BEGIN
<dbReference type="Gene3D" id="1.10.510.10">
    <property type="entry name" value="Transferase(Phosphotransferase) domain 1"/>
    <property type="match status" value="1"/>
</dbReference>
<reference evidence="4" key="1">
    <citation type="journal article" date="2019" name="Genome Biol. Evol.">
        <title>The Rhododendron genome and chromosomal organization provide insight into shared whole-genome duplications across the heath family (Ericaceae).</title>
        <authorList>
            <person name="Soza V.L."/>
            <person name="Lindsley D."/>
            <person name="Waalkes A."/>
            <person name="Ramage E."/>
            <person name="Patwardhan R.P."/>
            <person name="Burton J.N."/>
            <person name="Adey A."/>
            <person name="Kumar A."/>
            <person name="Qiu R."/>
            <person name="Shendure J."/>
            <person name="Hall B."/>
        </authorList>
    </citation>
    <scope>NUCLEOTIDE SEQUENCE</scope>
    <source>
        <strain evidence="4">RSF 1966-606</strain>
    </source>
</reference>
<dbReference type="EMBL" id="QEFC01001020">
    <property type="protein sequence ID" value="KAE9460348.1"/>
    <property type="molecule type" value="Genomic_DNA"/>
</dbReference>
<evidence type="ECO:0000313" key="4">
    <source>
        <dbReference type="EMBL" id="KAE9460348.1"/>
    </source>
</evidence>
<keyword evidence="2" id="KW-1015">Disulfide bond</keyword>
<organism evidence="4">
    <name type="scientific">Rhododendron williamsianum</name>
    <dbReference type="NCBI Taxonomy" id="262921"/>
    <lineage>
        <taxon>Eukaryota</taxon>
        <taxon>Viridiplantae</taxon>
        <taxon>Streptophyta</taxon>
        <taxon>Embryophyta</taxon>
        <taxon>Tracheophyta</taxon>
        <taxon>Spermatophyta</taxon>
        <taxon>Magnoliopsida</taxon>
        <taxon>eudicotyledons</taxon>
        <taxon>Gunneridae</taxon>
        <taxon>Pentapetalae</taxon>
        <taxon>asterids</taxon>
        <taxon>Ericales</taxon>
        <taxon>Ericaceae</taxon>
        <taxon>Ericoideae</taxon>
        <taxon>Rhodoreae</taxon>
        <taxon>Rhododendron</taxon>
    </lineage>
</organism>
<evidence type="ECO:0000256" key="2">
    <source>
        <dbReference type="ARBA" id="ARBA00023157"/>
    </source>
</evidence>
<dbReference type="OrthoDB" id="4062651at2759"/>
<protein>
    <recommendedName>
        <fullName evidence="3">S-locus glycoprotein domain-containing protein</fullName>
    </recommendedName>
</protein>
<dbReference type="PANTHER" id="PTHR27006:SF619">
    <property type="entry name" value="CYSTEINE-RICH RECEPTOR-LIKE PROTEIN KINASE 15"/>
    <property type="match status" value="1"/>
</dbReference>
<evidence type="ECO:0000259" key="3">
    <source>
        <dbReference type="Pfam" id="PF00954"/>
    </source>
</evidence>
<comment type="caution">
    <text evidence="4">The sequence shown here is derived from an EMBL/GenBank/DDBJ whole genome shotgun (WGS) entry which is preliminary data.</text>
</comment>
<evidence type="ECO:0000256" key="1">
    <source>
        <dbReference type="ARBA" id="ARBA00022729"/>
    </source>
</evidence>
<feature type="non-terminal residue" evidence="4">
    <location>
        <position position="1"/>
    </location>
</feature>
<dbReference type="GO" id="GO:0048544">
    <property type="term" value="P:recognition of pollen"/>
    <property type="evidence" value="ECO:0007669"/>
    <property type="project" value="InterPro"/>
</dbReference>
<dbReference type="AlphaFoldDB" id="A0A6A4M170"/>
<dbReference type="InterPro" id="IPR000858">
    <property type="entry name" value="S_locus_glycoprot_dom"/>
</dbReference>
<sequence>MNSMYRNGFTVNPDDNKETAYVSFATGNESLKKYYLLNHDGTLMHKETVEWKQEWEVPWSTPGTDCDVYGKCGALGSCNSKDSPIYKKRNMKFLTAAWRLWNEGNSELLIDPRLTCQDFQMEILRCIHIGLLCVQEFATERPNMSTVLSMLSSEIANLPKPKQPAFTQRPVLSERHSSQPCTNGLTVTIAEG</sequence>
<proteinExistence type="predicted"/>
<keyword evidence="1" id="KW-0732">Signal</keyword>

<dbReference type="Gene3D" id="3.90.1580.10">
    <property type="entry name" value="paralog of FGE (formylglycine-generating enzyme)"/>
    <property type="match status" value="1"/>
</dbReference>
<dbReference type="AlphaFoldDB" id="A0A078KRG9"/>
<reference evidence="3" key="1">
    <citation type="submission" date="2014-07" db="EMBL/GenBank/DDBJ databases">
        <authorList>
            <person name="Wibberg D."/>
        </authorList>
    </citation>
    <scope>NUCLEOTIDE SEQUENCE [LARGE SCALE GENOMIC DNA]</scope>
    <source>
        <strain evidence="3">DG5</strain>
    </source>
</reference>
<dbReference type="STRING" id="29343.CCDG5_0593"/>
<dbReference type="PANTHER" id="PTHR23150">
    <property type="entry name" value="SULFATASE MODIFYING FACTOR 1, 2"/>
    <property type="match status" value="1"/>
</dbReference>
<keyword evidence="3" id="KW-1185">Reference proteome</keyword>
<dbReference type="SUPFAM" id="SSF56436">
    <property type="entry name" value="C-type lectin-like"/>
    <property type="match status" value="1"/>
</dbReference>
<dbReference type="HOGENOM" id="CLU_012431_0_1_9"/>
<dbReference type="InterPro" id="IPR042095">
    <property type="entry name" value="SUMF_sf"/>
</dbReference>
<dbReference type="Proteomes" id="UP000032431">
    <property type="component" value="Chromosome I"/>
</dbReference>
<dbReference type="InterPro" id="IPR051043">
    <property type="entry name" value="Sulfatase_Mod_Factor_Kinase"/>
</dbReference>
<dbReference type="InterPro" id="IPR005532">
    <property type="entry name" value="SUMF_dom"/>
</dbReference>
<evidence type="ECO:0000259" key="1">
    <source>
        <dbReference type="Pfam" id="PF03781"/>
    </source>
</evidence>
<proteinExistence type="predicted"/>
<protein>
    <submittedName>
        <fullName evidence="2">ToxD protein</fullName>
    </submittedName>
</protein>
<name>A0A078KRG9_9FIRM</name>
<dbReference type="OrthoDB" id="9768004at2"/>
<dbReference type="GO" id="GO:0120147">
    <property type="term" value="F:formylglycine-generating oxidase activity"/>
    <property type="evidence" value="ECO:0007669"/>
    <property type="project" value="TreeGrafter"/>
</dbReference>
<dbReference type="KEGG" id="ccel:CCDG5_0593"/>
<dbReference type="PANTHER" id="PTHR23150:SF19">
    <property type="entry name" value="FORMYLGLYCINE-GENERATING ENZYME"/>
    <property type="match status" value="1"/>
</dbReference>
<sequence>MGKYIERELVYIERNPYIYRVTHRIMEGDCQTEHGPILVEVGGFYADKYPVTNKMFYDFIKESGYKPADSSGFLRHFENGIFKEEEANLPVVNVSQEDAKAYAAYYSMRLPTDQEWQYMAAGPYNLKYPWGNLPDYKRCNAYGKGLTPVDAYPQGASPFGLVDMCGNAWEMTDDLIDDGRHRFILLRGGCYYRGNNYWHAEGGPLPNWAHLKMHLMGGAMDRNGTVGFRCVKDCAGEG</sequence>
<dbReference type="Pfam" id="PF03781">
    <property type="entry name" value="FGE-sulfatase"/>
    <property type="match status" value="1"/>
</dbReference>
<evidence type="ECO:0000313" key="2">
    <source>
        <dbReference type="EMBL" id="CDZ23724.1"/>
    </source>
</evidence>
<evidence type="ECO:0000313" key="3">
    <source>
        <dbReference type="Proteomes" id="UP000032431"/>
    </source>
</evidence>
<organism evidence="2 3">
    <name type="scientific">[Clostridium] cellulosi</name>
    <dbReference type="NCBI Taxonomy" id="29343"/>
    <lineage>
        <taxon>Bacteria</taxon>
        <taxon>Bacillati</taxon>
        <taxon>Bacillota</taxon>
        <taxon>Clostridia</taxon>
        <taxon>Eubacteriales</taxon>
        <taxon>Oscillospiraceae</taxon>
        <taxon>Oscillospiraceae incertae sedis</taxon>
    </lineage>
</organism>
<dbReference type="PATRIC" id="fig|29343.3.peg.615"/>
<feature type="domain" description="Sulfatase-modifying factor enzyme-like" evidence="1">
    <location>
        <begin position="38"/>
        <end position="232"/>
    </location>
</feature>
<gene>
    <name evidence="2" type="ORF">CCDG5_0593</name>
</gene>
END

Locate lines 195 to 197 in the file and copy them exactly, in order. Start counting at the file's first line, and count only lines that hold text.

<feature type="domain" description="Sulfatase-modifying factor enzyme-like" evidence="1">
    <location>
        <begin position="38"/>